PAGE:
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West Virginia Bass Federation - FISHTAILS
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 FishTails: Jan. 2000

Yamaha Fishing Pro Jay Yelas

Let's go fishin'! with Yamaha Fishing Pro Jay Yelas
'Fishing shallow during the winter months'

In clear water lakes, when most bass anglers think about catching fish in the fall and winter, they're thinking about a deep worm or jig bite. Typically in clear water, the baitfish are very deep this time of year. As a result, most of the bass in these deep lakes are in 30 to 60' of water, and that's usually where the most consistent action is.

Few people look to water less than 15' deep, but this shallow water can produce some of the biggest stringers of the year in late fall and early winter. If you want to fish shallow this time of year, don't expect many bites but look for some big fish.

My records indicate that the best shallow bite this time of year usually occurs around the full moon and is in the upper third of the reservoir. Usually when you find one up shallow, there are more nearby. They come out to feed, and that's the only reason they are up on the bank cruising around. These schools of big fish don't come up shallow every day, but if you find them, you can catch a really nice stringer.

Covering a big lake is hard enough when you are fishing the shore and shallow structure; it can be a real challenge fishing the middle of the lake where you are susceptible to wind and bigger waves. Staying in one spot often requires more power than you'll get from a trolling motor. A Yamaha VMAX outboard starting at 150hp and going to 225hp offers all the power you'll need plus it'll get you from one spot to the next as the fishing slows down.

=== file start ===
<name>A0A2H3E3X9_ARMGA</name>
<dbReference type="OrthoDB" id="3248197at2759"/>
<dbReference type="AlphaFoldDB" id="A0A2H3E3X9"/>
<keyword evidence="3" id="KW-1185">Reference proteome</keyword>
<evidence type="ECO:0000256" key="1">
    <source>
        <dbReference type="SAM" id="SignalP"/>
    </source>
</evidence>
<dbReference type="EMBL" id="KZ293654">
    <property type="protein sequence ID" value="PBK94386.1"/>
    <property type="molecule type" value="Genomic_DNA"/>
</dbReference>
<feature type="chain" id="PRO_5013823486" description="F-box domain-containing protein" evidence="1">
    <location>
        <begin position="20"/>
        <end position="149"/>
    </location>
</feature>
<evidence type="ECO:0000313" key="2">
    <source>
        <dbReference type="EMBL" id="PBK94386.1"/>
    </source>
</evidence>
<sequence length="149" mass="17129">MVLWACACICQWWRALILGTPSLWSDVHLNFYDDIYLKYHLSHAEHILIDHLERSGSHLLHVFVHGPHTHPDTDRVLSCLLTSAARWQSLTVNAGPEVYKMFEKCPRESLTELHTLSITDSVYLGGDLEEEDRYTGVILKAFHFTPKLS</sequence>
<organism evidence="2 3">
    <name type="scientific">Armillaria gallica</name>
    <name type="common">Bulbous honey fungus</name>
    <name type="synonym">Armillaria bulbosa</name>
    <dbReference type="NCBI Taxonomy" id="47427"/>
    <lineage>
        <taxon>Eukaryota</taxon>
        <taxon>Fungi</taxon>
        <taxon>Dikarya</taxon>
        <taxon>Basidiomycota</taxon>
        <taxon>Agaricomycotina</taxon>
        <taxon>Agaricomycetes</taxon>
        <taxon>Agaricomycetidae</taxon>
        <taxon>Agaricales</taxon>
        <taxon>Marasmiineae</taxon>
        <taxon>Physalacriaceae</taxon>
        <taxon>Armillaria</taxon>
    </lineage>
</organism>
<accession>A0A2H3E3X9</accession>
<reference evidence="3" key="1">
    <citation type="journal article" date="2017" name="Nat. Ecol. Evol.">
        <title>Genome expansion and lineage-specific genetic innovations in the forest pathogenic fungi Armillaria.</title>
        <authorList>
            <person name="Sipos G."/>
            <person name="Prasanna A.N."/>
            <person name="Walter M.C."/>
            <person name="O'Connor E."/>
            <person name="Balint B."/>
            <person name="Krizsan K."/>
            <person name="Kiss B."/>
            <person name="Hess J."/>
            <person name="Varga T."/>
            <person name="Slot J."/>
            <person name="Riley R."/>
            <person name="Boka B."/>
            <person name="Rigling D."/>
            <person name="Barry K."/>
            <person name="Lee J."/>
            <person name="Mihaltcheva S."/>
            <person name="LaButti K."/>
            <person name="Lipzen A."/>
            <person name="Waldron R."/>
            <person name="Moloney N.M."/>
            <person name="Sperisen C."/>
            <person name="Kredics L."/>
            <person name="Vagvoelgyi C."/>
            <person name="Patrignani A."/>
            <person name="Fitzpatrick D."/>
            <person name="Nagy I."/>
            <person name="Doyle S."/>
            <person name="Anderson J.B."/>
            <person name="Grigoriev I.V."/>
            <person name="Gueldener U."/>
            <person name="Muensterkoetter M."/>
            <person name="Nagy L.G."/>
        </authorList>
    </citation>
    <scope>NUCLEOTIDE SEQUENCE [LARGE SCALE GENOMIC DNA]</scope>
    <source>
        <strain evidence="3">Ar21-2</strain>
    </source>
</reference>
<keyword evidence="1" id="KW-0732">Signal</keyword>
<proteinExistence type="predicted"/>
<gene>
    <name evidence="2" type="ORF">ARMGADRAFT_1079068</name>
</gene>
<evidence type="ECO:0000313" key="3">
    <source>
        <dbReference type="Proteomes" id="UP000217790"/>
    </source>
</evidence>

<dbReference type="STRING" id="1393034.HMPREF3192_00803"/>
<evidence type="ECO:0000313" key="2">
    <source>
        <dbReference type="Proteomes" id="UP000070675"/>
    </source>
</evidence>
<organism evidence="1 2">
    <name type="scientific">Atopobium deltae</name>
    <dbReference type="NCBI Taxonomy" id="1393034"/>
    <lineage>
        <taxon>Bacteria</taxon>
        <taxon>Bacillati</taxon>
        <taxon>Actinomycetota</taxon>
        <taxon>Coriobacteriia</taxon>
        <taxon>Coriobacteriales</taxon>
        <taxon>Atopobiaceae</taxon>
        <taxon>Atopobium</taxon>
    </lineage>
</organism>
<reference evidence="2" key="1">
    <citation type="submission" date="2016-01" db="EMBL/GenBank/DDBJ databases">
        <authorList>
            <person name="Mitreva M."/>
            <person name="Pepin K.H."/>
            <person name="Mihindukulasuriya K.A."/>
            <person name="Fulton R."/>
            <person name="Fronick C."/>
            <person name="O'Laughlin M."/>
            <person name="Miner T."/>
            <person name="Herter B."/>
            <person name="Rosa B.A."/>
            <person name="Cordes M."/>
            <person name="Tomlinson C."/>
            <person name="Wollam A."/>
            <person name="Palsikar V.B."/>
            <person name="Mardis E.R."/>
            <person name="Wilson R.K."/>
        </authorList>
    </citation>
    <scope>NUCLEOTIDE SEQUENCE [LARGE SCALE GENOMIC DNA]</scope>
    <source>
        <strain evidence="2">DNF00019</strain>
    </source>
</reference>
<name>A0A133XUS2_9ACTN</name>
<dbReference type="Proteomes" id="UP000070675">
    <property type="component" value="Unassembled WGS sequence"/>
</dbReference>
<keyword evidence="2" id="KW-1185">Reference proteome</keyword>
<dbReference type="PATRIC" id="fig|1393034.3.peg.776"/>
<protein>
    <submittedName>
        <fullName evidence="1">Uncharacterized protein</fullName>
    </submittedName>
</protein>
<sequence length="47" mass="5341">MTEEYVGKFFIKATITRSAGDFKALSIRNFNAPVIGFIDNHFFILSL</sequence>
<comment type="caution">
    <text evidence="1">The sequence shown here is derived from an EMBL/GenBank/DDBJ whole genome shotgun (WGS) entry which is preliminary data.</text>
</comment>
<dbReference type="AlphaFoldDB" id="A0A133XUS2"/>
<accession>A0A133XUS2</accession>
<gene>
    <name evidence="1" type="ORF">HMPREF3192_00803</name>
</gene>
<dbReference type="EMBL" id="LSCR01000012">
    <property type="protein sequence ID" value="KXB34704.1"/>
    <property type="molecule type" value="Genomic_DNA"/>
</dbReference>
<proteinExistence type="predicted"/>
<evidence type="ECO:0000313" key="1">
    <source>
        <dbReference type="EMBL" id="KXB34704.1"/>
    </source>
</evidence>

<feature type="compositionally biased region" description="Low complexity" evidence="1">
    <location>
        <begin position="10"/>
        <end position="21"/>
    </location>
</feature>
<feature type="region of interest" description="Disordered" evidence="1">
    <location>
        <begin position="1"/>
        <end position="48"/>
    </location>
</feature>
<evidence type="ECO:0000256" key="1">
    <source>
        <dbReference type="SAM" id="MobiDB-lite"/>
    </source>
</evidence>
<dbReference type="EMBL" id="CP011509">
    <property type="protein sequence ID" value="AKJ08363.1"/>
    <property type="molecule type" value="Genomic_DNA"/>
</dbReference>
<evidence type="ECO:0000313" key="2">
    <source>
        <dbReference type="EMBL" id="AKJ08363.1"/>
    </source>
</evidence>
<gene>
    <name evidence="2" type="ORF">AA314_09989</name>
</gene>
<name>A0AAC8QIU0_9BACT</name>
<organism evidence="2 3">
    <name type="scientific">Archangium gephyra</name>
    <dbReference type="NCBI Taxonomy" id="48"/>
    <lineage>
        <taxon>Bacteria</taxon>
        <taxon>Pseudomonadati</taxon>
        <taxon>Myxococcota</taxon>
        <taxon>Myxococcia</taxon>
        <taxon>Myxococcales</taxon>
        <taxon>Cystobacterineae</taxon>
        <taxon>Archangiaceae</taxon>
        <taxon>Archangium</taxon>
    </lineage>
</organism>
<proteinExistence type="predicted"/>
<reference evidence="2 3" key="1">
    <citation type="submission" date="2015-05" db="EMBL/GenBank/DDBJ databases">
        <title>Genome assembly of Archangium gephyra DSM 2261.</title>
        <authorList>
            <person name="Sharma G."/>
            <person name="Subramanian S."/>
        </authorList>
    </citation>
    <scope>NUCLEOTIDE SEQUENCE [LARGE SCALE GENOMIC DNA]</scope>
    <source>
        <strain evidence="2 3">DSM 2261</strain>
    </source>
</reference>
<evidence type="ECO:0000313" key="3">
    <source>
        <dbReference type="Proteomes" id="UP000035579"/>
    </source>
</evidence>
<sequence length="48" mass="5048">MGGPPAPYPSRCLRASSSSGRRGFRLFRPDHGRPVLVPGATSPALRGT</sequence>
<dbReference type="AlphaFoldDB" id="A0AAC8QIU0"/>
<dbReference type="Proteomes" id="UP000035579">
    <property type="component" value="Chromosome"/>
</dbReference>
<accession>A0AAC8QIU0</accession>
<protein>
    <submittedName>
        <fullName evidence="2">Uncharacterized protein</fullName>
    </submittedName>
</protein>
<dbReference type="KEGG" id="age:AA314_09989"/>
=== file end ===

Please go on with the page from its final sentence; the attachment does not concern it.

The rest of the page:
Most of my cold-water success has come on river rock or chunk rock banks out towards the main river channel. Because they are on these rock banks, I believe they are primarily looking for crawdads. Female bass need to eat crawdads now as their egg sacks start developing for the coming spawn.

I throw crawdad-colored crankbaits and jigs this time of year. Concentrate working on river rock points or on the sides of the points.

Deep-diving crawdad crankbaits also work great. One of my favorites is a 3/8-oz. lure in a crayfish or brown crayfish pattern. This is an awesome color in clear water.

Work the crankbait at a slow to medium retrieve on the rock banks. Crankbaits are probably your best bet for this shallow water, but keep the jig handy for thoroughly dissecting areas where you caught a couple cranking.

Another good bet is a suspending jerkbait. These baits can really be effective if the water is fairly clear (2 to 5' visibility), and the bass are lethargic. You can really slow these baits down, and they are usually good for milking another fish or two out of a spot where you've just caught one on a crankbait. Suspending jerkbaits in a shad or trout pattern, or just black and silver, are usually best.

These fish aren't living shallow; they're there to feed. It's very common this time of year to fish a spot in the morning and get nothing, then try it again midday and find fish. Bass move up on these banks for an hour or two each day to feed, then they quit. So, don't get discouraged if you crank for a couple hours and don't catch anything. The same banks could be good later in the day.

Give these ideas a try next time you are on the water. Hopefully, they will open the door to some big fish for you this winter.

For more fishing tips and information on Yamaha, visit http://www.yamaha-motor.com/.

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